Back in March I blogged here about a great site by Ricci Adams for note reading practice.
You can create note reading games and send them to your students. They can play them on their pc at home (actually they have iphone apps too but I haven’t looked into these – since I don’t actually have an iphone!!). You can tailor them to the student by selecting the note range they are practising and there’s no mindless copying of exercises – each one needs the student to engage their brain!!
Well Ricci has recently updated her site and you can now customise your exercises in far more detail.
- choose treble clef, bass clef or other clefs but instead of the “both” option the students can see the grand staff which is a lot easier and more realistic for pianists
- choose the range of notes to test
- choose to limit to line notes or space notes. This is great for students just encountering the higher and lower notes as spaces and training FACE or All Cows Eat Grass. Not all my students use these acronyms but those who do can find it difficult to identify the “in-between” notes and now you can separate the two
- opt to have the FACE and ACEG notes labelled to help beginner students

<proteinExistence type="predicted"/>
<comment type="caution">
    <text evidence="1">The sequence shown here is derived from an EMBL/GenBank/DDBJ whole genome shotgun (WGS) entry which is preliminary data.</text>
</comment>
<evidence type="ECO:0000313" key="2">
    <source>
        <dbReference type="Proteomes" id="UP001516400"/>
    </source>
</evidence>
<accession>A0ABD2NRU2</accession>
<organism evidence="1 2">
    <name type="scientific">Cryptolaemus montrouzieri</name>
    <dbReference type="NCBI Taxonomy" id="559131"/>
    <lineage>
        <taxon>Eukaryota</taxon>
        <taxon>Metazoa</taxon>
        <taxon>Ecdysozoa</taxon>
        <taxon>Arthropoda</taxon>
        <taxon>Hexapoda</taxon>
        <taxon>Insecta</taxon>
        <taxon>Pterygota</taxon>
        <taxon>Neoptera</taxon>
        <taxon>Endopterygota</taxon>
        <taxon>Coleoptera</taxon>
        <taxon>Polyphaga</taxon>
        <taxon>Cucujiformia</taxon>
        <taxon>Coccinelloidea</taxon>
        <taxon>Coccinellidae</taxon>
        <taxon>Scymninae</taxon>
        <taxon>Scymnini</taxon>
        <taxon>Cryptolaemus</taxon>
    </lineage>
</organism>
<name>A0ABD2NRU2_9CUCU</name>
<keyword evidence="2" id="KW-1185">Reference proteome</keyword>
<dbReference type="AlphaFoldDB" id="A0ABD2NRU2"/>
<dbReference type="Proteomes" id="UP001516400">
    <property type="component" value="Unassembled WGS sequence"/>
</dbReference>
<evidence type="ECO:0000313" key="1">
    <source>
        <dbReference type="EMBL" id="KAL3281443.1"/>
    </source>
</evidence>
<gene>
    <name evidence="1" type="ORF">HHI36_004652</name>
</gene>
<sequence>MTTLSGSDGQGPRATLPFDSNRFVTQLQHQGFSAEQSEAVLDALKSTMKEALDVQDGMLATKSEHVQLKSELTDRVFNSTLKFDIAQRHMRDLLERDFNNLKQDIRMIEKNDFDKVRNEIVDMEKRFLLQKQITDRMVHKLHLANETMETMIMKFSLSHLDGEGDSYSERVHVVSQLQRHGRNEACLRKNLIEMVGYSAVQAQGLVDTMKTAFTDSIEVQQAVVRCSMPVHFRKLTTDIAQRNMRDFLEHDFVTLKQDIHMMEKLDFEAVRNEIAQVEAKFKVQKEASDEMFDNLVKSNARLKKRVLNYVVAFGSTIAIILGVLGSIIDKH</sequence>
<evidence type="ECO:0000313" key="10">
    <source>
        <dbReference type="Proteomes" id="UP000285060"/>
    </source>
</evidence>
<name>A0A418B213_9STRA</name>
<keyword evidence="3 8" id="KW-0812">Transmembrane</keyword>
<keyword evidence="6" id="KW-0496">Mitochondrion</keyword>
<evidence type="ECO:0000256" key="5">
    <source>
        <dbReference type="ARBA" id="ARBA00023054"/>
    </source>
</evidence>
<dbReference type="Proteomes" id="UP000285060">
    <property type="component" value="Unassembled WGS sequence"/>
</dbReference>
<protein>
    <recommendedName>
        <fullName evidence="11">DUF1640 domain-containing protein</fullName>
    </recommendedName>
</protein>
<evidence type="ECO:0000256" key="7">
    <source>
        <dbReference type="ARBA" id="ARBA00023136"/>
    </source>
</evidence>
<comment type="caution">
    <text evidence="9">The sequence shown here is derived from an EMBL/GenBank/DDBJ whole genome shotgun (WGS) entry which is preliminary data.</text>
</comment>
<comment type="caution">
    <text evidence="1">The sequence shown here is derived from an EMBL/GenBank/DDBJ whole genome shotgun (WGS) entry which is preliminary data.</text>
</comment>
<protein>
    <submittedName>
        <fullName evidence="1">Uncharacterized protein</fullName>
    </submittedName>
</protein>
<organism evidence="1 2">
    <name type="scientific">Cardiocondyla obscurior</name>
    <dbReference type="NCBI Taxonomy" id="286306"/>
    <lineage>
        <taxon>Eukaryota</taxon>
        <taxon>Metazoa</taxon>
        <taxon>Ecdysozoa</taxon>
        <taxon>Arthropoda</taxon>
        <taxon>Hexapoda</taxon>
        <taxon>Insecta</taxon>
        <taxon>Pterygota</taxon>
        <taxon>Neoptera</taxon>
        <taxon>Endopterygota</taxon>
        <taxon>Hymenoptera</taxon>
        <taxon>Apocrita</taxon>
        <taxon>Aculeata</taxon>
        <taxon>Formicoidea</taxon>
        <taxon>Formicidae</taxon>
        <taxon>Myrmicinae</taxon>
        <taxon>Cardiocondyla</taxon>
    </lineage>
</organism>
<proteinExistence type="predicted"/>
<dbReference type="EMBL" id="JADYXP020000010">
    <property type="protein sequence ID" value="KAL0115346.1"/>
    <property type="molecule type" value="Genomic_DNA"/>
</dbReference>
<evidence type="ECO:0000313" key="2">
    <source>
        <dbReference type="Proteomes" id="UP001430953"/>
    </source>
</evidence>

- choose the key signature for more advanced students
- choose letter names, scale degrees or solfa
- choose whether the next question is immediate or needs selecting. Great in the lesson if you want to discuss the answer
- opt to hear the note sound, which is great for sight singing practise
All these choices enable much more flexibility and I’m thrilled with them. I already use these games with my students but now I can better target the areas that need developing.
The students can play the games at home and then report back with their score. I tried it with my son, age 6, and he kept on playing, and playing, and playing! Well that can’t be bad can it!?
The website provides so much more than just note reading. For beginners it can test them on their keyboard geography. For more advanced students it can test key signatures, intervals, chords. There are also aural tests for recognising chords, scales and intervals. I think I’m going to be using this site over and over!
For the second time this year – thank you Ricci Adams.